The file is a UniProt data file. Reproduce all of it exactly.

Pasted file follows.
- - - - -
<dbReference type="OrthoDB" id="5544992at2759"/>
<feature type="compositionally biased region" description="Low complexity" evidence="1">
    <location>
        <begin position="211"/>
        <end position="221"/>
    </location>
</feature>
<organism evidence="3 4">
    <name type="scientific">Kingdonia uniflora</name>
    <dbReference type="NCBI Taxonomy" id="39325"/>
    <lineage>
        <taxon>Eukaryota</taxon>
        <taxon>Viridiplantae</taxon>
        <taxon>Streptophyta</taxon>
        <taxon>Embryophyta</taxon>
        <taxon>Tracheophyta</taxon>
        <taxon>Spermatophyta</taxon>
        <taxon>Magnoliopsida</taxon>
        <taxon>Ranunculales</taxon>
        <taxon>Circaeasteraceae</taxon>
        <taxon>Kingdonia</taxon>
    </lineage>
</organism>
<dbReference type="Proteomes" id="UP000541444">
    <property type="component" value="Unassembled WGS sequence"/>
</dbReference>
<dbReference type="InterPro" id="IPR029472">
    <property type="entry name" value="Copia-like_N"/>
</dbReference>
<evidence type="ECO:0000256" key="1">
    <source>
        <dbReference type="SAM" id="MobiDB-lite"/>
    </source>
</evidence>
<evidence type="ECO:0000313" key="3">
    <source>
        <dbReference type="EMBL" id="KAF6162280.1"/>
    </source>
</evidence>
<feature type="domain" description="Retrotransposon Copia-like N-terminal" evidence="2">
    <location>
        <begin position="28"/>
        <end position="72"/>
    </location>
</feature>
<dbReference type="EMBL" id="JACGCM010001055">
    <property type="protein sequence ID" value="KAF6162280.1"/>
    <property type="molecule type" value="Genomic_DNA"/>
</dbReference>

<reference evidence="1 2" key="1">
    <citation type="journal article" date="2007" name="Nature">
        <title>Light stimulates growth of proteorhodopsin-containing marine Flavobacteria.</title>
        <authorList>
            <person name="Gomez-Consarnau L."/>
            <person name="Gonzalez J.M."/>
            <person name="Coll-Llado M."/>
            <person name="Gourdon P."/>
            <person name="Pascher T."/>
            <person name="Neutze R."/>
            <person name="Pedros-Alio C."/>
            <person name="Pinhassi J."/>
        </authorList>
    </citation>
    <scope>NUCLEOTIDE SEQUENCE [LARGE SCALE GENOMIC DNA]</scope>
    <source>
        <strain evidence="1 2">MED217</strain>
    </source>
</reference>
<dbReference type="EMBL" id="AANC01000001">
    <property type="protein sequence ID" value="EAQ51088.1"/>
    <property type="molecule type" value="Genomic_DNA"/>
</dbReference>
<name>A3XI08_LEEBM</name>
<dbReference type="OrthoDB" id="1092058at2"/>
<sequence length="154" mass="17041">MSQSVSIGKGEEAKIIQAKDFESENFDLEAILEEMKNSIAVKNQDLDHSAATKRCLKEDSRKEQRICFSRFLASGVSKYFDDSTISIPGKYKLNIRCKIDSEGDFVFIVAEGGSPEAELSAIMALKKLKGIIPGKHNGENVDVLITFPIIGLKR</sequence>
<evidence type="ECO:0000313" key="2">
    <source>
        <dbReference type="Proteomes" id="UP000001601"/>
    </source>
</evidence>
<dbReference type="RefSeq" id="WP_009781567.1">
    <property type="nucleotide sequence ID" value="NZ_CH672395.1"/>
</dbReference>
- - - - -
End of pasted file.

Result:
<dbReference type="OrthoDB" id="5544992at2759"/>
<feature type="compositionally biased region" description="Low complexity" evidence="1">
    <location>
        <begin position="211"/>
        <end position="221"/>
    </location>
</feature>
<organism evidence="3 4">
    <name type="scientific">Kingdonia uniflora</name>
    <dbReference type="NCBI Taxonomy" id="39325"/>
    <lineage>
        <taxon>Eukaryota</taxon>
        <taxon>Viridiplantae</taxon>
        <taxon>Streptophyta</taxon>
        <taxon>Embryophyta</taxon>
        <taxon>Tracheophyta</taxon>
        <taxon>Spermatophyta</taxon>
        <taxon>Magnoliopsida</taxon>
        <taxon>Ranunculales</taxon>
        <taxon>Circaeasteraceae</taxon>
        <taxon>Kingdonia</taxon>
    </lineage>
</organism>
<dbReference type="Proteomes" id="UP000541444">
    <property type="component" value="Unassembled WGS sequence"/>
</dbReference>
<dbReference type="InterPro" id="IPR029472">
    <property type="entry name" value="Copia-like_N"/>
</dbReference>
<evidence type="ECO:0000256" key="1">
    <source>
        <dbReference type="SAM" id="MobiDB-lite"/>
    </source>
</evidence>
<evidence type="ECO:0000313" key="3">
    <source>
        <dbReference type="EMBL" id="KAF6162280.1"/>
    </source>
</evidence>
<feature type="domain" description="Retrotransposon Copia-like N-terminal" evidence="2">
    <location>
        <begin position="28"/>
        <end position="72"/>
    </location>
</feature>
<dbReference type="EMBL" id="JACGCM010001055">
    <property type="protein sequence ID" value="KAF6162280.1"/>
    <property type="molecule type" value="Genomic_DNA"/>
</dbReference>

<reference evidence="1 2" key="1">
    <citation type="journal article" date="2007" name="Nature">
        <title>Light stimulates growth of proteorhodopsin-containing marine Flavobacteria.</title>
        <authorList>
            <person name="Gomez-Consarnau L."/>
            <person name="Gonzalez J.M."/>
            <person name="Coll-Llado M."/>
            <person name="Gourdon P."/>
            <person name="Pascher T."/>
            <person name="Neutze R."/>
            <person name="Pedros-Alio C."/>
            <person name="Pinhassi J."/>
        </authorList>
    </citation>
    <scope>NUCLEOTIDE SEQUENCE [LARGE SCALE GENOMIC DNA]</scope>
    <source>
        <strain evidence="1 2">MED217</strain>
    </source>
</reference>
<dbReference type="EMBL" id="AANC01000001">
    <property type="protein sequence ID" value="EAQ51088.1"/>
    <property type="molecule type" value="Genomic_DNA"/>
</dbReference>
<name>A3XI08_LEEBM</name>
<dbReference type="OrthoDB" id="1092058at2"/>
<sequence length="154" mass="17041">MSQSVSIGKGEEAKIIQAKDFESENFDLEAILEEMKNSIAVKNQDLDHSAATKRCLKEDSRKEQRICFSRFLASGVSKYFDDSTISIPGKYKLNIRCKIDSEGDFVFIVAEGGSPEAELSAIMALKKLKGIIPGKHNGENVDVLITFPIIGLKR</sequence>
<evidence type="ECO:0000313" key="2">
    <source>
        <dbReference type="Proteomes" id="UP000001601"/>
    </source>
</evidence>
<dbReference type="RefSeq" id="WP_009781567.1">
    <property type="nucleotide sequence ID" value="NZ_CH672395.1"/>
</dbReference>